Why I am a Vegetarian

Until about 1977, I was a "meat and potatoes"person. My mother was sure to prepare my favorite dish, pot roast,whenever I came to visit with my wife and children. It was a family tradition that I would be served a turkey drumstick every thanksgiving. Yet, I have not only become a vegetarian, but I now devote a major part of my time to writing, speaking, and teaching about the benefits of vegetarianism. What caused this drastic change?

In 1975, I began teaching a course, "Mathematics and the Environment" at the College of Staten Island. The course uses basic mathematical concepts and problems to explore current critical issues, such as pollution, resource scarcities, hunger, energy, and the arms race. While reviewing material related to world hunger, ibecame aware of the tremendous waste of grain associated with the production of beef. (Over 70% of the grain produced in the United States is fed to animals destined for slaughter, while an estimated 20 million of the world's people die annually due to hunger and its effects.) In spite of my own eating habits, I often led class discussions on the possibility of reducing meat consumption as a way of helping hungry people. After several semesters of this, I took my own advice and gave up eating red meat, while continuing to eat chicken and fish.

I then began to read about the many health benefits of vegetarianism and about the horrible conditions for animals raise don factory farms. I was increasingly attracted to vegetarianism, and on January 1, 1978, I decided to join the International jewish Vegetarian Society. I had two choices for membership: (1) practicing vegetarian (one who refrains from eating any flesh); (2) non-vegetarian (one who is in sympathy with the movement, while not yet a vegetarian). I decided to become a full practicing vegetarian, and since then have avoided eating any meat, fowl, or fish.

Since that decision, I have learned much about vegetarianism's connections to health, nutrition, ecology, resource usage, hunger, and the treatment of animals. I also started investigating connections between vegetarianism and Judaism. I learned that the first Biblical dietary law (Genesis 1:29) was strictly vegetarian, and I became convinced that important jewish mandates to preserve our health, be kind to animals, protect the environment, conserve resources, share with hungry people, and seek and pursue peace all pointed to vegetarianism as the best diet for Jews (and everyone else) today. To get this message to a wider audience I wrote a book, Judaism and Vegetarianism, which was published in 1982. (A second expanded edition was published in 1988.)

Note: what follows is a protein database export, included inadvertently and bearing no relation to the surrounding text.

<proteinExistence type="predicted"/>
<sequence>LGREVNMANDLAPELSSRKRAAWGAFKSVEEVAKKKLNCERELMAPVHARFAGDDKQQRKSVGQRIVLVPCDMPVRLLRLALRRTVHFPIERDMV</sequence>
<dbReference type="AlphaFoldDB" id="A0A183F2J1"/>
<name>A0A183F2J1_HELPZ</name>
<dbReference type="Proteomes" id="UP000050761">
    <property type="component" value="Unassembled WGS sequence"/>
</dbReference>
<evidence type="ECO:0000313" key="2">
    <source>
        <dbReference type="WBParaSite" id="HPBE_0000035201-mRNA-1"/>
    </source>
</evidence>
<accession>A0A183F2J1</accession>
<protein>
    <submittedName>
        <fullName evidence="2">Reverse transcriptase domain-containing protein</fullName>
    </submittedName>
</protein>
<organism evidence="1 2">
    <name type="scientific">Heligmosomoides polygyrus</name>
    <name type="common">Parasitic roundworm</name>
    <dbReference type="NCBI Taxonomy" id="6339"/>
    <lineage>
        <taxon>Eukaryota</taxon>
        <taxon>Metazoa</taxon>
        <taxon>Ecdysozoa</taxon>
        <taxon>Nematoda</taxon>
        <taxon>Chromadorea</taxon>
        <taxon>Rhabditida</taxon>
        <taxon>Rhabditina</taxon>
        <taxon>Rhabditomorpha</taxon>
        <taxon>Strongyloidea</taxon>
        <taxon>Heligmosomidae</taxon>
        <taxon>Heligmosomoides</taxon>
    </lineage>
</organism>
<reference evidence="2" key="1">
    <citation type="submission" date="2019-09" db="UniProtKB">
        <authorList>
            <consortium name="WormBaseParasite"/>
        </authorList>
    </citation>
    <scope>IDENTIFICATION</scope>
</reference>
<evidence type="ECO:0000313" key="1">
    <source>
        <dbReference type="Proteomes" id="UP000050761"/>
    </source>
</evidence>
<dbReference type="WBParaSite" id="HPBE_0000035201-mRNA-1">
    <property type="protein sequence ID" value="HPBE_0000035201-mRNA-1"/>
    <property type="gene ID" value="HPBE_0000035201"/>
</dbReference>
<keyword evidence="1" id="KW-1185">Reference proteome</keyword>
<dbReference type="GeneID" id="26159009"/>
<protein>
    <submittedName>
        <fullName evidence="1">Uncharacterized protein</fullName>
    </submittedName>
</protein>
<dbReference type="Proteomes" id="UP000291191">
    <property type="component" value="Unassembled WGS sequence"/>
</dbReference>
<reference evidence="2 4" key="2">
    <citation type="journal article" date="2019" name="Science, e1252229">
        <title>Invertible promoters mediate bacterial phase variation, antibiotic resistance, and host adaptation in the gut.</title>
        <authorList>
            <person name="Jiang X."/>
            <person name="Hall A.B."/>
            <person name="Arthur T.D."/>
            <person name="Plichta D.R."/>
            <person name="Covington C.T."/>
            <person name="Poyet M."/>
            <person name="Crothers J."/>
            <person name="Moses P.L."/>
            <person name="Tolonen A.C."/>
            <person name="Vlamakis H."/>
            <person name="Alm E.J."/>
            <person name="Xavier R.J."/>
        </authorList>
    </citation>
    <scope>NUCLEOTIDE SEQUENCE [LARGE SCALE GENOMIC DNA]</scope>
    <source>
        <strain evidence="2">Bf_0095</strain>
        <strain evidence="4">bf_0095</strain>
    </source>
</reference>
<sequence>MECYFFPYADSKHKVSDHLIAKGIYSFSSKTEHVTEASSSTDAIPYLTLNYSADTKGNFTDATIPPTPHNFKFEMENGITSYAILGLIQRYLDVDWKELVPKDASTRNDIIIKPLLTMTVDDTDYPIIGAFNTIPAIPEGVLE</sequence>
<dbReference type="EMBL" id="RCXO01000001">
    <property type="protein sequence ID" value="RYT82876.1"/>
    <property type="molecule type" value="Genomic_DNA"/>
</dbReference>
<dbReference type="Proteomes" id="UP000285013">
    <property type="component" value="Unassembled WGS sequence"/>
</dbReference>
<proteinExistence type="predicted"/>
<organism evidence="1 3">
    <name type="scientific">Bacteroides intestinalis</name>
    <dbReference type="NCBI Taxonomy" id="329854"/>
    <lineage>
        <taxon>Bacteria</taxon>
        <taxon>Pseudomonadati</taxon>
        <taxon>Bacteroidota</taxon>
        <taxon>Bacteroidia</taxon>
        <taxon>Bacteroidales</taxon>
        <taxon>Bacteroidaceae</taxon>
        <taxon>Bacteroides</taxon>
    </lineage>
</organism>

Increasingly, I have come to see vegetarianism as not only a personal choice, but a societal imperative, an essential component in the solution of many national and global problems. The U. S. Surgeon General has indicated that 68% of diseases in the United States are related to poor diets, and this is a major factor behind soaring medical expenditures, which are projected to reach 20%of the U. S. GNP shortly after the end of the century, a key reason for the tremendous debt the U. S. faces. Also, livestock agriculture is a major contributor to many current environmental and public health threats, such as the destruction of tropical rainforests and other habitats, global warming, soil erosion and depletion, water shortages, air and water pollution, and the proliferation of antibiotic-resistant, disease-causing bacteria.

I have recently been spending more and more time trying to make others aware of the importance of switching toward vegetarian diets, for them and for the world. I have: appeared on over 60 radio and cable television programs; had many letters and several op-ed articles in the Staten Island Advance and other publications; spoken frequently at the College of Staten Island and to community groups; given many talks and met with three chief rabbis and other religious and political leaders in Israel, while visiting my two daughters and their families in the last few years. I recently started a "Campaign for a Vegetarian-Conscious Israel by 2000". In 1987, I was selected as "Jewish Vegetarian of the Year" by the Jewish Vegetarians of North America. Recently, I have been using email and the internet, especially my connection with the Virtual Yeshiva, to continue my efforts to help increase awareness of vegetarianism.

I have always felt good about my decision to become a vegetarian. Putting principles and values into practice is far more valuable and rewarding than hours of preaching. When people ask me why I gave up meat, I welcome the opportunity to explain the many benefits of vegetarianism.

While my family was initially skeptical about my change of diet, they have become increasingly understanding and supportive. In 1993, my younger daughter was married in Jerusalem at a completely vegetarian wedding.

Recently, I have noted some signs of increased interest in vegetarianism, and many people are concerned about dietary connections to health, nutrition, animal rights, and ecology. One person who became a vegetarian after reading my book in Israelis now in the United States studying nutrition and exercise, hoping"to become the Richard Simmons of Israel."

Yet, McDonald's is rapidly expanding in many countries, including Israel, China, and Russia. So there is much that still needs to be done. My hope is to be able to keep learning, writing, and speaking about vegetarianism, to help bring closer that day when, in the words of the motto of the international Jewish Vegetarian Society, ". . . no one shall hurt nor destroy in all of God's holy mountain." (Isaiah 11.9)

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